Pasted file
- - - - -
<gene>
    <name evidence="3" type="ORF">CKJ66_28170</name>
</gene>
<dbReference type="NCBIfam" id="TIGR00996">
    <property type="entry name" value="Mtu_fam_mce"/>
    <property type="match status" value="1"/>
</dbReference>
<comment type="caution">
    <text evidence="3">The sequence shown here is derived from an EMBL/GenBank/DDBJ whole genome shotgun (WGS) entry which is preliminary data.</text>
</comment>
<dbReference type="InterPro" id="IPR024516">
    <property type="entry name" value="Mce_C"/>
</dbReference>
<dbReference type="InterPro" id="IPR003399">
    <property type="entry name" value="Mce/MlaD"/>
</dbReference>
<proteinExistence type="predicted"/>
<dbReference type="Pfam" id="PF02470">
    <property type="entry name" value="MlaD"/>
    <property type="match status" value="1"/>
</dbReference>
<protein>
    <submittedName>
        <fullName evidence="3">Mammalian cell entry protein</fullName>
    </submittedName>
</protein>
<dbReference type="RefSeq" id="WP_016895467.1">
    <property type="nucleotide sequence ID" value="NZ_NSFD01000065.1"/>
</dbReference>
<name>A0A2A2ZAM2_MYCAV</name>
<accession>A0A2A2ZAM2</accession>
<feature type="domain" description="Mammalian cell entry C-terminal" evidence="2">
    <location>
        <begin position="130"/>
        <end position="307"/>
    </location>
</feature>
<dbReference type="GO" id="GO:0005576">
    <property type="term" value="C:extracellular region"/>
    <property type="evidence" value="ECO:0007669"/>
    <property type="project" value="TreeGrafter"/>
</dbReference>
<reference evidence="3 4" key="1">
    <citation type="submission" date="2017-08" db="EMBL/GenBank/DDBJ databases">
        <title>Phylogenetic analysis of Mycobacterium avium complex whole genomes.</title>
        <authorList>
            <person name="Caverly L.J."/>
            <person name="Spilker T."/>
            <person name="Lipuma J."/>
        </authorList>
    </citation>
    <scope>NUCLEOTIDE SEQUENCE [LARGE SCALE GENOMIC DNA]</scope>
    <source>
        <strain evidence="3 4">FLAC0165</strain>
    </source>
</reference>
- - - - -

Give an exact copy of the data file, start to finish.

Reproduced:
<gene>
    <name evidence="3" type="ORF">CKJ66_28170</name>
</gene>
<dbReference type="NCBIfam" id="TIGR00996">
    <property type="entry name" value="Mtu_fam_mce"/>
    <property type="match status" value="1"/>
</dbReference>
<comment type="caution">
    <text evidence="3">The sequence shown here is derived from an EMBL/GenBank/DDBJ whole genome shotgun (WGS) entry which is preliminary data.</text>
</comment>
<dbReference type="InterPro" id="IPR024516">
    <property type="entry name" value="Mce_C"/>
</dbReference>
<dbReference type="InterPro" id="IPR003399">
    <property type="entry name" value="Mce/MlaD"/>
</dbReference>
<proteinExistence type="predicted"/>
<dbReference type="Pfam" id="PF02470">
    <property type="entry name" value="MlaD"/>
    <property type="match status" value="1"/>
</dbReference>
<protein>
    <submittedName>
        <fullName evidence="3">Mammalian cell entry protein</fullName>
    </submittedName>
</protein>
<dbReference type="RefSeq" id="WP_016895467.1">
    <property type="nucleotide sequence ID" value="NZ_NSFD01000065.1"/>
</dbReference>
<name>A0A2A2ZAM2_MYCAV</name>
<accession>A0A2A2ZAM2</accession>
<feature type="domain" description="Mammalian cell entry C-terminal" evidence="2">
    <location>
        <begin position="130"/>
        <end position="307"/>
    </location>
</feature>
<dbReference type="GO" id="GO:0005576">
    <property type="term" value="C:extracellular region"/>
    <property type="evidence" value="ECO:0007669"/>
    <property type="project" value="TreeGrafter"/>
</dbReference>
<reference evidence="3 4" key="1">
    <citation type="submission" date="2017-08" db="EMBL/GenBank/DDBJ databases">
        <title>Phylogenetic analysis of Mycobacterium avium complex whole genomes.</title>
        <authorList>
            <person name="Caverly L.J."/>
            <person name="Spilker T."/>
            <person name="Lipuma J."/>
        </authorList>
    </citation>
    <scope>NUCLEOTIDE SEQUENCE [LARGE SCALE GENOMIC DNA]</scope>
    <source>
        <strain evidence="3 4">FLAC0165</strain>
    </source>
</reference>